Sending Food as a Gift? How to Keep It Safe

December 22, 2016
Nirav Shah, MBA, MPH

Nirav Shah, MBA, MPH, is a member of the Food Safety Education Staff at the U.S. Department of Agriculture (USDA) Food Safety and Inspection Service.

Sending food through the mail is a popular gift-giving tradition. Whether you are ordering specialty meat from a company or receiving homemade sausage from a favorite relative, you need to be aware of the risks of contracting a foodborne illness if perishable foods are not properly handled, prepared, and stored. share on twitter This is especially true for people with cancer, who are at higher risk for food poisoning.

If you are ordering a perishable food product from a mail-order company, be sure:

  • The company sends perishable items, like meat and poultry, cold or frozen and packed with a cold source. The preferred cold source is dry ice.

  • The food is packaged in a foam or heavy, corrugated cardboard container.

  • The food is delivered as quickly as possible – ideally, overnight.

Miniature Deep-Freeze Packaging: A corrugated double-strength box, placed on top of plenty of wrapped dry ice, packed in a reusable insulated cooler with a lid, with 2.75 mils-thick polyethylene film used as a final layer of insulation and protective shrink wrapIf you are packaging food yourself to send as a gift through the mail, make sure to use the “miniature deep-freeze” packaging method. In addition to the food you are sending, you will need an insulated cooler, plenty of wrapped dry ice, a corrugated box to fit the food, and polyethylene film (plastic sheeting). Once you are ready to send the package, put it together as shown in the image.

Everyone likes to surprise their loved ones with gifts during the holidays, but it’s best not to surprise them with a gift of food sent through the mail. You want to make sure that your recipient knows that the gift is coming and that they should be ready to receive it and immediately put it in the refrigerator.

Also, let the gift recipient know how to check the package to ensure that the food stayed at a safe temperature while in transit. The food should arrive frozen or partially frozen with ice crystals still visible or at least refrigerator cold, below 40°F (4.5°C) as measured by a food thermometer. Even if the food is smoked, cured, vacuum-packed, and/or fully cooked, it is still perishable and must be kept cold.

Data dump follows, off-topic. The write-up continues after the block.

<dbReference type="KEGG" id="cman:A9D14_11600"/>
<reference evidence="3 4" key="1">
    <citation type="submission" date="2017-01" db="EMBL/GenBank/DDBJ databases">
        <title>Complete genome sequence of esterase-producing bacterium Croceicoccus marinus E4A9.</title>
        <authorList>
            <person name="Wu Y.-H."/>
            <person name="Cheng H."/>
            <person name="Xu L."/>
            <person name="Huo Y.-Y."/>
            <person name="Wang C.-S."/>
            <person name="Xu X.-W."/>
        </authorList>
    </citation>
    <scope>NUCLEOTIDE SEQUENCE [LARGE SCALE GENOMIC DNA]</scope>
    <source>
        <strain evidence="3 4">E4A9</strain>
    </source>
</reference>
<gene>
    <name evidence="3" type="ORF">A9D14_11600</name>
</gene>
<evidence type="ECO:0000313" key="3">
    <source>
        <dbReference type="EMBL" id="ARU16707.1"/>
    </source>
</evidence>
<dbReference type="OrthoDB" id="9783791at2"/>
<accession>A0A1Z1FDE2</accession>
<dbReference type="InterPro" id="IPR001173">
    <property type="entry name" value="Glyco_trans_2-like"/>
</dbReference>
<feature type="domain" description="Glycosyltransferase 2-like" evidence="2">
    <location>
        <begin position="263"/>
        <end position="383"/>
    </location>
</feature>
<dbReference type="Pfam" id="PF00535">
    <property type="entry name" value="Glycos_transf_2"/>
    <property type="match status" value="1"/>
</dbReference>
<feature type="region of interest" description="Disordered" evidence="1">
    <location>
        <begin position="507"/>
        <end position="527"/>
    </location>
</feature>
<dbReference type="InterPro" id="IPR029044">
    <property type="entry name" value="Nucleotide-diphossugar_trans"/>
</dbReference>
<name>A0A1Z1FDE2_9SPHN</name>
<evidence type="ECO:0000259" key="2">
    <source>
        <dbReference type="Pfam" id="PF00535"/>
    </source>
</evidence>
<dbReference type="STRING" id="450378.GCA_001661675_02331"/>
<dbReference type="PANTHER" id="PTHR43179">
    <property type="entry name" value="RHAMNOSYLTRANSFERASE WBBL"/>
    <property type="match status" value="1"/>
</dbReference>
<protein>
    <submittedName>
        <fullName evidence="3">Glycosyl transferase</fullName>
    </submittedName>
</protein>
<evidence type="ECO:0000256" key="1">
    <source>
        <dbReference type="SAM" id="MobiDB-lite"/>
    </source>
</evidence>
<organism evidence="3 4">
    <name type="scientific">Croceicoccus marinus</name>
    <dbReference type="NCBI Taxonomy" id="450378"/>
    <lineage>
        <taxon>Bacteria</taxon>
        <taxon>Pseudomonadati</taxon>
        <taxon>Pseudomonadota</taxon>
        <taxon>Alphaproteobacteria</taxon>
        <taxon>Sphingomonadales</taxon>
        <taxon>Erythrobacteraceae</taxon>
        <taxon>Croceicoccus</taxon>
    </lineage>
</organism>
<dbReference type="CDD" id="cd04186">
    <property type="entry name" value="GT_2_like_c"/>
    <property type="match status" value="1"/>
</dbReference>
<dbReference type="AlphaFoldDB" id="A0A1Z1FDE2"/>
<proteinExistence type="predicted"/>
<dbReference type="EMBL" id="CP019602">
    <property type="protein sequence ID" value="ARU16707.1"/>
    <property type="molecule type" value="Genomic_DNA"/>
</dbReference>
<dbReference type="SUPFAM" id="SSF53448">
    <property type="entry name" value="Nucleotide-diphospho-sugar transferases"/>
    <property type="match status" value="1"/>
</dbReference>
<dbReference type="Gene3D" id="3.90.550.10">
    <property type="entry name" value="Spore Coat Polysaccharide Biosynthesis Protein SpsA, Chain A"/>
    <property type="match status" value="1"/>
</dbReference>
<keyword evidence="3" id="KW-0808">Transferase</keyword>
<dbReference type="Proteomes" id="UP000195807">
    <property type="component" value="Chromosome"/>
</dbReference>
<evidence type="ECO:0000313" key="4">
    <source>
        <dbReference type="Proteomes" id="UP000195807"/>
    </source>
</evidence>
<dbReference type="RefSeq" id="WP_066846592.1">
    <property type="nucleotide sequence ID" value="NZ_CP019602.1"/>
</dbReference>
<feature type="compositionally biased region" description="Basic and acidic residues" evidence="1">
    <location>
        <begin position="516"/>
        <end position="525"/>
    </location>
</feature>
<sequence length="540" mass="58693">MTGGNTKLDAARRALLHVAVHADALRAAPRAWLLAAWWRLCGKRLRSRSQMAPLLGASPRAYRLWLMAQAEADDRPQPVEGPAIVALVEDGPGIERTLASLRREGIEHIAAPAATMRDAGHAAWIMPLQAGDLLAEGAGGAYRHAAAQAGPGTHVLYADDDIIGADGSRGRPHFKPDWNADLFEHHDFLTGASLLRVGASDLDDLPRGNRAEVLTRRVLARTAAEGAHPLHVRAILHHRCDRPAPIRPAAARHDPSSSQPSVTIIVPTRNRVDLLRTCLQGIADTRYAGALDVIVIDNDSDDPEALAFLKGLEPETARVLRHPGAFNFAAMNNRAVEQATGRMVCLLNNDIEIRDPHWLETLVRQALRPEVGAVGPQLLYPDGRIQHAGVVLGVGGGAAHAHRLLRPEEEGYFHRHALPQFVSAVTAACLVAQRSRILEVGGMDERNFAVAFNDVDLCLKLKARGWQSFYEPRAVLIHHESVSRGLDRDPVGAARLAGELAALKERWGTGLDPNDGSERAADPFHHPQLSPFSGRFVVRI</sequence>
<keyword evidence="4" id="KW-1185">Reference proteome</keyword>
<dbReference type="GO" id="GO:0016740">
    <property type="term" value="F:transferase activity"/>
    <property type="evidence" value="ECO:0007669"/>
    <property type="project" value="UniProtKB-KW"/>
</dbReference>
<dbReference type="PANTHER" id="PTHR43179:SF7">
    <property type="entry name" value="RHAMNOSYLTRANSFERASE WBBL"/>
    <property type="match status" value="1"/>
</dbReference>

If food arrives above 40°F (4.5°C), throw it out. Perishable food held between 40 and 140°F (4.5 and 60°C) can rapidly grow bacteria. You may not be able to taste, smell, or see the bacteria, so you cannot be sure if the food has become unsafe to eat. The safest choice is to throw out the food without tasting it.

Proper handling is essential to make sure food is safe to eat. 

What you can do

Learn about safety tips for those at increased risk of foodborne illness. Those living with cancer should always follow these 4 steps:

  1. Clean: Wash hands and surfaces often

  2. Separate: Keep raw meat and poultry away from ready-to-eat foods

  3. Cook: Cook foods to the right temperatures

  4. Chill: Promptly chill raw meat and poultry as well as cooked leftovers (within 2 hours)

By following these tips for safely sending food this holiday season, you can be sure you are giving the gift of holiday cheer and not holiday food poisoning.

Need help?

If you have questions about storage times of food or beverages, download the United States Department of Agriculture’s (USDA’s) FoodKeeper application for Android and iOS devices. Follow the USDA Food Safety Inspection Services (FSIS) on Twitter in English and Spanish.

If you have any questions or would like to order some of USDA’s educational materials, call the USDA Meat & Poultry Hotline at 1-888-MPHOTLINE (1-888-674-6854) or email You can also chat live with a USDA food safety specialist at AskUSDA, available from 10:00 a.m. to 4:00 p.m. Eastern Time, Monday through Friday, in English or Spanish.


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